It’s 10 a.m. on a Saturday morning at Florida Studio Theatre’s Goldstein Cabaret. Three girls with scripts in hand are on the stage doing a comedy sketch about building the perfect boyfriend, a sketch they helped write. One girl wants to change her nerdy, momma’s boy, putz-of-a-boyfriend into someone a little more masculine, so they pump him up with an air pump and turn him from a nincompoop to Arnold Schwarzenegger.
Director Adam Ratner (just one of his three titles at FST) founded Kids Komedy Club (the second generation) in 2009. It’s a group of 10 performers ages 10 to 15 that meets every Saturday morning to write, rehearse and perform sketch comedy and improv routines. Some of the children, such as Clarence Dodge, have been involved since the first year the group started. Another, Andrew Stevens, donated $250 of his bar mitzvah money to the theater’s capital campaign. Today, they are preparing for their Valentine’s Day-themed show — they typically perform shows for the public near all the big holidays.
Siena Siegel, 15, asks Ratner if she can play around with her character and make her a valley girl.
“Try it out and we’ll see if it works,” he tells her.
These three girls have not yet experienced the put-the-toilet-seat-down nature of the male species, yet their hilarious display of this aspect is spot on during one of the sketches. It’s one example of the quick wit of this particular group of kids. Plus, their knowledge of pop culture nearly two decades before they were born is impressive. They make “Kindergarten Cop” references and talk about watching Talking Heads music videos.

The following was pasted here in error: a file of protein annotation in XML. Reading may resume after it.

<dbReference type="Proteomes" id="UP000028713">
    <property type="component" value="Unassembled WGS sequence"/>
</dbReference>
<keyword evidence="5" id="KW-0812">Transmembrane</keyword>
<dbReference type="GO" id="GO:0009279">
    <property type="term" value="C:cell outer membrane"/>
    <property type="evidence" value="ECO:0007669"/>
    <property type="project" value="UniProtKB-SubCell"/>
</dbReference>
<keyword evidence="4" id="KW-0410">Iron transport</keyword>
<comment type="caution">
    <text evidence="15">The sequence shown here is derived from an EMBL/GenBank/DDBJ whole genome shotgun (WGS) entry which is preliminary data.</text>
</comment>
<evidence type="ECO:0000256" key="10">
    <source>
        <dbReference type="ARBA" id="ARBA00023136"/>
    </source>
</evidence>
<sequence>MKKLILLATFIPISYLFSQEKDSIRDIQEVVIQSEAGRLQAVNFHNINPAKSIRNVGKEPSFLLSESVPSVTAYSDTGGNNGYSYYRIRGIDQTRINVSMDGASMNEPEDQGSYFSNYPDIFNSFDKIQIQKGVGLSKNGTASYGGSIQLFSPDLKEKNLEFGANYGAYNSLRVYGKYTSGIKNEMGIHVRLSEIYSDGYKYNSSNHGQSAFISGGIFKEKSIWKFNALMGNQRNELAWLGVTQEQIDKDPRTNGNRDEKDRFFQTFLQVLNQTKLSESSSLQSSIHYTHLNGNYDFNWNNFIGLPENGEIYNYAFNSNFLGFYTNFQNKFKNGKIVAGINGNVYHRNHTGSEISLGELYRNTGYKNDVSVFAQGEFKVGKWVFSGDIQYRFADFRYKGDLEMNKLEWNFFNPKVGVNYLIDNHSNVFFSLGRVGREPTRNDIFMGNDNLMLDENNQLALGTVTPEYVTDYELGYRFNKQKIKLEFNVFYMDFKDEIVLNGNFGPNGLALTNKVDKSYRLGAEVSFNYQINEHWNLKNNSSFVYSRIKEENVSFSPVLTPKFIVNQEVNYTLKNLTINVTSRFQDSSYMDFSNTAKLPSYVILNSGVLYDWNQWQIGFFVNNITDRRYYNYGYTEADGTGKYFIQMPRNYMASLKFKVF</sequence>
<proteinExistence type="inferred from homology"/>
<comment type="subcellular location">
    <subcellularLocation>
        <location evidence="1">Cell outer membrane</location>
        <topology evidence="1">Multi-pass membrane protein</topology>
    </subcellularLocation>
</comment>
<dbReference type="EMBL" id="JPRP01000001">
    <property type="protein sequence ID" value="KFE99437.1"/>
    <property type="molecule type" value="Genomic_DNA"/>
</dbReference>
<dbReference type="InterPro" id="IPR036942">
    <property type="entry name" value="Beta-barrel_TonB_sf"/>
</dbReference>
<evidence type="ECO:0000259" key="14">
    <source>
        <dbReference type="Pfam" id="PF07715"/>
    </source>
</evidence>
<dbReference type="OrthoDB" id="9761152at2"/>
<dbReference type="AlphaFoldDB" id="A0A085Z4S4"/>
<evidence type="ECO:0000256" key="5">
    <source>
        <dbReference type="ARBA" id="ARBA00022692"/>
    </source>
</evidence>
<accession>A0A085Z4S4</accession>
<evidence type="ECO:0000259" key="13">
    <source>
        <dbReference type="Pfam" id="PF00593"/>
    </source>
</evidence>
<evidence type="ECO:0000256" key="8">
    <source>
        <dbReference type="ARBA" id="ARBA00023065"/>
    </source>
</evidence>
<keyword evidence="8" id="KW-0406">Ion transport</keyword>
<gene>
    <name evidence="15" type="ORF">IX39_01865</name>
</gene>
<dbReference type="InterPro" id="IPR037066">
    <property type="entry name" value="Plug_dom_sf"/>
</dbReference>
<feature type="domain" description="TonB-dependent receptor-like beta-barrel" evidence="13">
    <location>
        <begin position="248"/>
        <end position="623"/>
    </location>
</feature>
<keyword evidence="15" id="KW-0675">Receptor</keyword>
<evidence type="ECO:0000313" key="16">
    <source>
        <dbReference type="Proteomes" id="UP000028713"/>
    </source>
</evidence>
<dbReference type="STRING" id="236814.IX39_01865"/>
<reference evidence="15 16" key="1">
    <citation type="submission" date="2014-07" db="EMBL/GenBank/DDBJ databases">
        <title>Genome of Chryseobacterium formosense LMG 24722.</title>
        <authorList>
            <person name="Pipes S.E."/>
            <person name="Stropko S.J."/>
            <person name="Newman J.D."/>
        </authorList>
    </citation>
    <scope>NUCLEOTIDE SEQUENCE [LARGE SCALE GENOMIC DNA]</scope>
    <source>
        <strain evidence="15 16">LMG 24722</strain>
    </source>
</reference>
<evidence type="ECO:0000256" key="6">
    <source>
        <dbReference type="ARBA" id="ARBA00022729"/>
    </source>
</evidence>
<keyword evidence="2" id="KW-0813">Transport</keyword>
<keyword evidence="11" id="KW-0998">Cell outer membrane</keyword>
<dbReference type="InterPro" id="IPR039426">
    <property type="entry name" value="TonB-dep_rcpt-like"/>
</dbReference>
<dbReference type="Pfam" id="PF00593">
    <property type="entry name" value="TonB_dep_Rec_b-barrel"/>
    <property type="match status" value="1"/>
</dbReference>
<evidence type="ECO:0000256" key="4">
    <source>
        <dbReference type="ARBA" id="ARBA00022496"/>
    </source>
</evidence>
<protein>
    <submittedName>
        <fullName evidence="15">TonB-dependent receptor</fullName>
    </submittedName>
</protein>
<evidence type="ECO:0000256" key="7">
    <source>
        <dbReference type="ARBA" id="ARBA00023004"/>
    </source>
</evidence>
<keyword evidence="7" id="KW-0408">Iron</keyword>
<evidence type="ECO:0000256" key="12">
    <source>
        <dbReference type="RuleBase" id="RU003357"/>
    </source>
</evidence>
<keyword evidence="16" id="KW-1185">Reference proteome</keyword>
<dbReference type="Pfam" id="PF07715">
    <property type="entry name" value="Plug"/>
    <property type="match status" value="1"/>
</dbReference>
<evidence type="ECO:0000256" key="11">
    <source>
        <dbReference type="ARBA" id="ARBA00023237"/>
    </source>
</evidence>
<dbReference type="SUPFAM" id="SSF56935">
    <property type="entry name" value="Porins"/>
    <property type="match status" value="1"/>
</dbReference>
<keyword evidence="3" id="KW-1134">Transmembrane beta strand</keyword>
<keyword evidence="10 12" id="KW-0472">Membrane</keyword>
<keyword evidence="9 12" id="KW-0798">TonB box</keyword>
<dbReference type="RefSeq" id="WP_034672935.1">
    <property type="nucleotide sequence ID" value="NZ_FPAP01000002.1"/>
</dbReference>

Back in the ’80s, when he was experiencing these firsthand, Ratner was a member of the first generation of Kids Komedy Club. It’s where the then-7-year-old got his start doing improv. Now he’s made a career of acting and he also performs in the professional adult improv troupe, FST Improv.
The whole troupe takes the stage for the next sketch — it’s all improvised around the audience’s suggestion. For worst mortician ever, one child makes another child pretending to be a dead body dance.
For worst juggler ever, one child pretends to not have any arms. It’s so funny, the pianist providing the improvised music for the show, Erik Sumner, can’t help cracking up.
In a news sketch, two boys don masks of George Washington and Abe Lincoln with the mouths cut out. Parker McCormick keeps making Lincoln stick his tongue in and out in a Kiss-like fashion — the move is unrehearsed. The whole room is in stitches. Ratner, a real professional, says he learns from them every day.
“They are so funny! They are so quick,” he says. “That’s one of the things — as I get older it’s like some of the things they do, I remember being that funny, I remember being that fast!”
IF YOU GO
When: 11 a.m. Saturday, Feb. 8
Where: Florida Studio Theatre, 1241 N. Palm Ave.
Cost: Tickets are $6.
Info: Call 366-9000 or visit floridastudiotheatre.org.
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